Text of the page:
Octopaminergic neurons have multiple targets in Drosophila larval mushroom body calyx and can modulate behavioral odor discrimination
A Review of Multimodal Hallucinations: Categorization, Assessment, Theoretical Perspectives, and Clinical Recommendations
Reinforcement learning as an intermediate phenotype in psychosis? Deficits sensitive to illness stage but not associated with polygenic risk of schizophrenia in the general population



Longitudinal Morphometric Similarity Networks

Constructing and investigating Morphometric Similarity Networks from structural and diffusion weighted imaging data in a large, longitudinal cohort of patients with Parkinson’s Disease Psychosis.

Cognitive Decline in Parkinson’s Psychosis

Using multi-level meta-analytic tools to investigate if a specific profile of impaired cognition and visual function is linked to vulnerability to visual hallucinations in Parkinson’s Disease. The overall aim is to better understand the complex relationship between psychosis and cognitive decline in Parkinson’s patients.

Brain networks in Parkinson’s Disease Psychosis

Using graph theoretical approaches and resting fMRI data to better characterise the neural fingerprints of visual hallucinations in Parkinson’s Disease. This includes (i) evaluating group differences in FC in terms of both Von Economo cytoarchitectonic principles and well-established functional connectivity networks, (ii) NBS analyses, and (iii) machine learning approaches to identify patterns of covariance between rsfMRI networks and cognitive and clinical biomarkers of interest (cognitive tasks, MCI tests, cerebrospinal fluid biomarkers such as β-Amyloid, T-Tau and α-Synuclein)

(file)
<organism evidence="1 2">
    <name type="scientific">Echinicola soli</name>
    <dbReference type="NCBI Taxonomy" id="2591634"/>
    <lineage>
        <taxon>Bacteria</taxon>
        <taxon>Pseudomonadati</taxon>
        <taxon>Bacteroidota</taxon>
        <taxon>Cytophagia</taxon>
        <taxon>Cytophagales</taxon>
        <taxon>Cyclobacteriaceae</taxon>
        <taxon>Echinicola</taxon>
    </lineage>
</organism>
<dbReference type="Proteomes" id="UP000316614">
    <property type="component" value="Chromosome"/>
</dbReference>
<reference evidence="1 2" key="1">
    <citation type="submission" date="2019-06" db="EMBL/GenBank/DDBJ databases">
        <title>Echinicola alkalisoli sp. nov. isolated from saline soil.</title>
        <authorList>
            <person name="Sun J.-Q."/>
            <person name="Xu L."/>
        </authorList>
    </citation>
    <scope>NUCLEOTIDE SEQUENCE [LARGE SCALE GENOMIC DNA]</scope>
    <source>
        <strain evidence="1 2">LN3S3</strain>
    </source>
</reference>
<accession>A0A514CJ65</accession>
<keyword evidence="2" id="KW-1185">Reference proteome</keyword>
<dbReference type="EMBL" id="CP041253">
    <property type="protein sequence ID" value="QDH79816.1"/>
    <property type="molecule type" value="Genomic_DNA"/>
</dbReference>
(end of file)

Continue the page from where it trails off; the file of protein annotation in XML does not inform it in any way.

The neural basis of psychosis in Parkinson’s disease.

Developing targets for understanding current treatments and developing novel treatments The aim of this pharmachological intervention is to implement and enhance a neuroimaging protocol to test for whole brain impairment in PD patients with and without psychosis to (i) enhance understanding of the neural basis of PD psychosis, (ii) estimate the magnitude of impairment both in predefined brain regions and across brain networks and (iii) test for drug effects (5-HT2a inverse agonism) in these networks.

Computational Modelling of RL in Schizophrenia

This work focuses on the application of computational models of reinforcement learning (RL) in patients with schizophrenia, in addition to investigating the link between RL task performance and molecular genetic risk for the disorder.

Multimodal Hallucinations

Hallucinations can occur in different sensory modalities, both simultaneously and serially in time. Hallucinatory experiences occurring in multiple sensory systems—multimodal hallucinations (MMHs)—are more prevalent than previously thought and may have greater adverse impact than unimodal ones, but they remain relatively underresearched.

Grants & Awards

Selected for Oxford Machine Learning Summer School - 10% success rate
NIHR SPARC Scheme Award for placement at the University of Cambridge - 5% success rate
British Neuropsychiatry Association Conference Award
British Neuroscience Association Conference Travel Grant (£300)
4 year NIHR Maudsley Biomedical Research Centre (BRC) PhD Studentship (>£60,000)
King’s College Cambridge Graduate Student Fund (GSF) grant (£305)
King’s College Cambridge HE Durham Fund for vacation research (£700)
Bedford fund for research on animal biology (£250) and Undergraduate Travel Grant (£500)
Genetics Society UK- Summer Studentship Award (£1,600)
Cambridge University European Bursary (£5,400)
King’s College Cambridge Ernest Gellner’s Scholarship (£4,500)
St Clare’s Oxford full Academic scholarship (£56,000) & Principal’s Award for academic excellence

Training & Accomplish­ments

Neural Networks and Deep Learning
Object-Oriented Programming in R